In November, the European Securities and Markets (ESMA) released its findings on the operation of periodic auctions under MiFID II, with some interesting results.
The European watchdog agreed with concerns raised by European national regulatory authorities and some asset managers that, to some extent, the venues are being used to evade dark trading rules and the double volume caps (DVCs). ESMA is seeking further comment on the issue before moving forward with plans to curtail auction activity, but this approach could be considered misguided.
Separate research from the UK’s Financial Conduct Authority (FCA) has deduced that dark trading begins to negatively affect market quality at a higher percentage of market turnover than the percentage at which the caps trigger bans on stocks.
Any market participant will tell you that there is an important place for dark trading in the industry, with some going so far as to say that the DVCs were merely a political compromise made by people with a lack of understanding on how markets truly operate. So, it’s no wonder that we’ve seen the rise of periodic auction systems as the industry navigates the newly-formed trading landscape which limits such important activity.
It’s becoming more likely that ESMA will make its move to impose restrictions on periodic auction systems, but will this stop the industry coming up with another innovative method to continue trading efficiently under MiFID II’s dark trading rules?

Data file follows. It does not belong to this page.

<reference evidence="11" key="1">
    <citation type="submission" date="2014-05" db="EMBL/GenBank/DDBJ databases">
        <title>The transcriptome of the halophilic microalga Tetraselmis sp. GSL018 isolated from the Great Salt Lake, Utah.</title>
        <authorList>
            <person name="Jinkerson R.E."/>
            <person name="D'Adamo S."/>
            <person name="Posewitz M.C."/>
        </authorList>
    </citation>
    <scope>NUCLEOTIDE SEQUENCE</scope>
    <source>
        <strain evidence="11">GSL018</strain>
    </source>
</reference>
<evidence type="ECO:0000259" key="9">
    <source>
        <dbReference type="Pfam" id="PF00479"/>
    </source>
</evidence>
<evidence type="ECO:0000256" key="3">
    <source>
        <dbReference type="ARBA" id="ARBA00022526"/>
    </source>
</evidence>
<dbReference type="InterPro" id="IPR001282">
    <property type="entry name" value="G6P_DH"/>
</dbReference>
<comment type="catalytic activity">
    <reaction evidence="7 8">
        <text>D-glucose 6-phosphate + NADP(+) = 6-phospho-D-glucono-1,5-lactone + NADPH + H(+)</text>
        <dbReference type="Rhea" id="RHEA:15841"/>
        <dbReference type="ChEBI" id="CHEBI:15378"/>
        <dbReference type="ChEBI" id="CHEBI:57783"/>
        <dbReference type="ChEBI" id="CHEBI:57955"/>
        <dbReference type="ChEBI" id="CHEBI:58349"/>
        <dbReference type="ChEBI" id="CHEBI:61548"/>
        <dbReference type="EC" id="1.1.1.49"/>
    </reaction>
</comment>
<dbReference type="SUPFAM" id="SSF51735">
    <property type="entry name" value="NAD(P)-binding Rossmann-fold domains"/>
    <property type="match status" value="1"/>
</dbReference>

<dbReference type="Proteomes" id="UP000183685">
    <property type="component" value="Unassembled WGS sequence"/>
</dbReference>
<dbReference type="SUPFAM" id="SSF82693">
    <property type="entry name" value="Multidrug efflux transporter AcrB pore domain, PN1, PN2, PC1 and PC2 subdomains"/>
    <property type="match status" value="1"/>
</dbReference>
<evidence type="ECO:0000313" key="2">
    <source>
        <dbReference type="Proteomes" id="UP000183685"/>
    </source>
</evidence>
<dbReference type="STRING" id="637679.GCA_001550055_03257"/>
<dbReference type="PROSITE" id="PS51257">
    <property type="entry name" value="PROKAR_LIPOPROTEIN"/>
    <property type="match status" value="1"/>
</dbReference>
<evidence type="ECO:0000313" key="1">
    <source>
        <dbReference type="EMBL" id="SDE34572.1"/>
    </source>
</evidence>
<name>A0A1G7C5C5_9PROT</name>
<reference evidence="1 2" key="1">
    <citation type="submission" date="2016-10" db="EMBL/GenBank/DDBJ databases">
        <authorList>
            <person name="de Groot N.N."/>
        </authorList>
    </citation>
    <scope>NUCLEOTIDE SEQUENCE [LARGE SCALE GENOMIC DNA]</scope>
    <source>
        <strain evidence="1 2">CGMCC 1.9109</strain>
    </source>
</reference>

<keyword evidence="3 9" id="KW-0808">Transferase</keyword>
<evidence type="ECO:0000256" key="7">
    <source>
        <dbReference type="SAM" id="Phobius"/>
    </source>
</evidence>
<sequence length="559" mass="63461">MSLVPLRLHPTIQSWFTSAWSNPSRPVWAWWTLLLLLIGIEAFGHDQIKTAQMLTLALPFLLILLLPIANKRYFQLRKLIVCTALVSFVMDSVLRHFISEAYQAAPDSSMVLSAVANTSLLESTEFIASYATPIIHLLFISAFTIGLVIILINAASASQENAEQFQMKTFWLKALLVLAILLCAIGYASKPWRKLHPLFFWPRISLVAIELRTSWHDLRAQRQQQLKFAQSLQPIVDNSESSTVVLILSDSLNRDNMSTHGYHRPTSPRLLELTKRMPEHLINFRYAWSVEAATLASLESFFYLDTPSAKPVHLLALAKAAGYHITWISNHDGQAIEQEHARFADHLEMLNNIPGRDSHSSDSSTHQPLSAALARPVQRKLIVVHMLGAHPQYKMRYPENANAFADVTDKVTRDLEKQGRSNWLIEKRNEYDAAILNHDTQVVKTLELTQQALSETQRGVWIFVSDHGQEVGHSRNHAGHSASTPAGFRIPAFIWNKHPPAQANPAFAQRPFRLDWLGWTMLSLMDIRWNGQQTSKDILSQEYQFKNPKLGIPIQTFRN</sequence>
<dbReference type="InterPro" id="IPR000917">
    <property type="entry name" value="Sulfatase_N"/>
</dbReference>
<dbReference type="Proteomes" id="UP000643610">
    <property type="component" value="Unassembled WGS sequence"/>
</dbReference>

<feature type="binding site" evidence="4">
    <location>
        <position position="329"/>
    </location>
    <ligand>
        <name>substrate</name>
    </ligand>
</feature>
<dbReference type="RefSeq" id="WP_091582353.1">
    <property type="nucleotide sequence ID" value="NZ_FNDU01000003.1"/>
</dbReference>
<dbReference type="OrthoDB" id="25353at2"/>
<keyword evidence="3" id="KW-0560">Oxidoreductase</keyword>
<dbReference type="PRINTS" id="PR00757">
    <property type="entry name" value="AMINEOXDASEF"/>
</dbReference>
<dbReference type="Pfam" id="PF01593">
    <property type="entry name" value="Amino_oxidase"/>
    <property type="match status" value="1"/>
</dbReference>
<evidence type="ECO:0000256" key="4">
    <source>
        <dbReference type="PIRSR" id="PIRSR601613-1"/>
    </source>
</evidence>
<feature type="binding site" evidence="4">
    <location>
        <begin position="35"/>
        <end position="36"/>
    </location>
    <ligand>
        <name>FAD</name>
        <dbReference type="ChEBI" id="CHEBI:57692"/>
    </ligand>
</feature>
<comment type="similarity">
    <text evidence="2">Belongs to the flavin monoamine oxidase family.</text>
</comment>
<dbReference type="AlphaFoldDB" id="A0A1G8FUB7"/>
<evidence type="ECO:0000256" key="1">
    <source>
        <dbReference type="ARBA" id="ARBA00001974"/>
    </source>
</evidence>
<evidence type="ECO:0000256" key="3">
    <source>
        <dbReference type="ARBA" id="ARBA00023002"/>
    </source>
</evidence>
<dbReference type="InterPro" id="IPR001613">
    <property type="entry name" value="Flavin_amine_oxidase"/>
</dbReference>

Perhaps ESMA should question the potentially harmful impact of the DVCs and consider adapting the caps to reflect the need for dark trading. If the rules are not adapted, we risk seeing a back-and-forth scenario for years to come as authorities try to stifle innovation, thus costing the industry significant amounts of money and wasting time for all involved.
This could play out with the rise of request for quote (RFQ) systems in equities trading. Despite reportedly unclear demand for RFQ, trading venues have launched the systems bearing in mind that RFQ is considered to be lit, pre-trade transparent activity, and therefore exempt from MiFID II’s DVCs.So, what if, a year from now, the RFQ begins to see increased volumes and potentially some pre-matched activity, as we’ve seen with the periodic auctions, and ESMA starts another investigation? If auctions and consequently the RFQ are restricted by financial authorities in Europe, who’s to say another system will not be developed to avoid the DVCs? Eventually, ESMA will be forced to consider that the issue is not with the innovative nature of the industry, but instead that some aspects of MiFID II are simply not working.